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We develop novel numerical methods and apply them to solve challenging fluid flow problems in various areas of science, engineering, and medicine. We are particularly interested in theoretical aspects of high-order numerical methods for unstructured grids, as well as their implementation for a range of modern hardware platforms.

News

'Towards Green Aviation with Python at Petascale' - Our simulations with PyFR on Piz Daint and Titan shortlisted for 2016 Gordon Bell Prize

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'New Symmetric Quadrature Rules' - Checkout our latest paper on identification of symmetric quadrature rules for finite element methods

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'Analysis of Tetrahedral Solution Points' - Checkout our latest paper on solution point placement for Flux Reconstrustion schemes on tetrahedra

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'Lifelines' - Our image of blood flow patterns in an arterio-venous fistulae wins prestigious BHF Reflections of Research award

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Recent Papers

The Effect of Arterial Curvature on Blood Flow in Arterio-Venous Fistulae: Realistic Geometries and Pulsatile Flow. L. Grechy, F. Iori, R. Corbett, W. Gedroyc, N. Duncan, C. G. Caro, P. E. Vincent. Accepted for publication in Cardiovascular Engineering and Technology.
Abstract: Arterio-Venous Fistulae (AVF) are regarded as the 'gold standard' method of vascular access for patients with End-Stage Renal Disease (ESRD) who require haemodialysis. However, up to 60% of AVF do not mature, and hence fail, as a result of Intimal Hyperplasia (IH). Unphysiological flow and oxygen transport patterns, associated with the unnatural and often complex geometries of AVF, are believed to be implicated in the development of IH. Previous studies have investigated the effect of arterial curvature on blood flow in AVF using idealised planar AVF configurations and non-pulsatile inflow conditions. The present study takes an important step forwards by extending this work to more realistic non-planar brachiocephalic AVF configurations with pulsatile inflow conditions. Results show that forming an AVF by connecting a vein onto the outer curvature of an arterial bend does not, necessarily, suppress unsteady flow in the artery. This finding is converse to results from a previous more idealised study. However, results also show that forming an AVF by connecting a vein onto the inner curvature of an arterial bend can suppress exposure to regions of low wall shear stress and hypoxia in the artery. This finding is in agreement with results from a previous more idealised study. Finally, results show that forming an AVF by connecting a vein onto the inner curvature of an arterial bend can significantly reduce exposure to high WSS in the vein. The results are important, as they demonstrate that in realistic scenarios arterial curvature can be leveraged to reduce exposure to excessively low/high levels of WSS and regions of hypoxia in AVF. This may in turn reduce rates of IH and hence AVF failure.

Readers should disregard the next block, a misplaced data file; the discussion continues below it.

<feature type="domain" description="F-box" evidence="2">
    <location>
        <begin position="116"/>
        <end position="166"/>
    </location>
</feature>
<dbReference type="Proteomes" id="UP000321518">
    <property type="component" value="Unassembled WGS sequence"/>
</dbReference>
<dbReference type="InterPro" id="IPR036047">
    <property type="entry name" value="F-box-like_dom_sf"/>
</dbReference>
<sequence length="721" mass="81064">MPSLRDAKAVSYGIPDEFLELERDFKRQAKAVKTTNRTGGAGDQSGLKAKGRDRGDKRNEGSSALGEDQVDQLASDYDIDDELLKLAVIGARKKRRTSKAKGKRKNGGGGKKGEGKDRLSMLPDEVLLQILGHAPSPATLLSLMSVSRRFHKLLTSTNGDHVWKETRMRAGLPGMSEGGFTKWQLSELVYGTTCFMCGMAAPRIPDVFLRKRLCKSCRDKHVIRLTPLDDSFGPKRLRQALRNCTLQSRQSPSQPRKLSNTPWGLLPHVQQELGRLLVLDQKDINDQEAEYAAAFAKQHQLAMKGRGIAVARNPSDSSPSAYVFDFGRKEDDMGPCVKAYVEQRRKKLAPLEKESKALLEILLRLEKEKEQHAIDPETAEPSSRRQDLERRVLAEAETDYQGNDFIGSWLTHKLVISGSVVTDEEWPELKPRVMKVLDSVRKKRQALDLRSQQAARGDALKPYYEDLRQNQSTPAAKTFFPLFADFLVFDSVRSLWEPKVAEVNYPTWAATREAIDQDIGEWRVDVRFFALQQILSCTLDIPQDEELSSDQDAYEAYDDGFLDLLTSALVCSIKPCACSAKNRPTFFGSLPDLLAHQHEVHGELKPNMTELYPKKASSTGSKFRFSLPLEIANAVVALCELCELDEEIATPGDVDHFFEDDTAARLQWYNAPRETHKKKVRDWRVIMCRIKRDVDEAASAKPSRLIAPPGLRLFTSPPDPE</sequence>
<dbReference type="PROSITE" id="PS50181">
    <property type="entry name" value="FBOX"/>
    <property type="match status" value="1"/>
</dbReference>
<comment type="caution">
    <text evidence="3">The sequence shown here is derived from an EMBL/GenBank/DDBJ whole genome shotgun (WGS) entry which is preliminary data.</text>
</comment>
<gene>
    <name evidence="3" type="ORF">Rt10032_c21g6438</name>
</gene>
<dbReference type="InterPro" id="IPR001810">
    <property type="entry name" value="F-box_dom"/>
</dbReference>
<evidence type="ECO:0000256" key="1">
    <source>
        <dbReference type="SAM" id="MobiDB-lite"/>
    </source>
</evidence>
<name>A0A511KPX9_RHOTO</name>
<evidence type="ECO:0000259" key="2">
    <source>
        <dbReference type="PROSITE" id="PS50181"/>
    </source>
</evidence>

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High-Order Implicit Large-Eddy Simulations of Flow over a NACA0021 Aerofoil. J. S. Park, F. D. Witherden, P. E. Vincent. Accepted for publication in the AIAA Journal.
Abstract: In this study the GPU-accelerated solver PyFR is used to simulate flow over a NACA0021 aerofoil in deep stall at a Reynolds number of 270,000 using the high-order Flux Reconstruction (FR) approach. Wall-resolved Implicit Large Eddy Simulations (ILES) are undertaken on unstructured hexahedral meshes at fourth- and fifth-order accuracy in space. It was found that either modal filtering, or anti-aliasing via an approximate L2 projection, is required in order to stabilise simulations. Time-span averaged pressure coefficient distributions on the aerofoil, and associated lift and drag coefficients, are seen to converge towards experimental data as the simulation setup is made more realistic by increasing the aerofoil span. Indeed, the lift and drag coefficients obtained by fifth-order ILES with anti-aliasing via an approximate L2 projection agree better with experimental data than a wide range of previous studies. Stabilisation via modal filtering, however, is found to reduce solution accuracy. Finally, performance of various PyFR simulations is compared, and it is found that fifth-order simulations with anti-aliasing via an L2 projection are the most efficient. Results indicate that high-order FR schemes with anti-aliasing via an L2 projection are a good candidate for underpinning accurate wall-resolved ILES of separated, turbulent flows over complex engineering geometries.

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Openings

PhD Studentship - Development of In-situ Visualisation and Analysis Technology for High-Fidelity Computational Fluid Dynamics
Summary: A PhD Studentship is currently available. The project, will involve addition of 'in-situ' visualisation, processing, and analysis technology to PyFR, an open-source high-order massively-parallel CFD platform, as well as its application to solve a range of challenging unsteady flow problems. Candidates should hold, or expect to obtain, an undergraduate degree in a numerate discipline. Previous programming experience is important (ideally Python, C++ and CUDA).

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Recent Seminars

Next Generation CFD: High-Order Accurate Simulations using Many-Core Platforms. P. E. Vincent. Swiss National Supercomputing Center, Lugano, Switzerland. August 2016.
PyFR: High-Order Accurate Cross-Platform Petascale Computational Fluid Dynamics with Python. F. D. Witherden, P. E. Vincent. NASA Ames, Moffett Field, CA, USA. May 2016.

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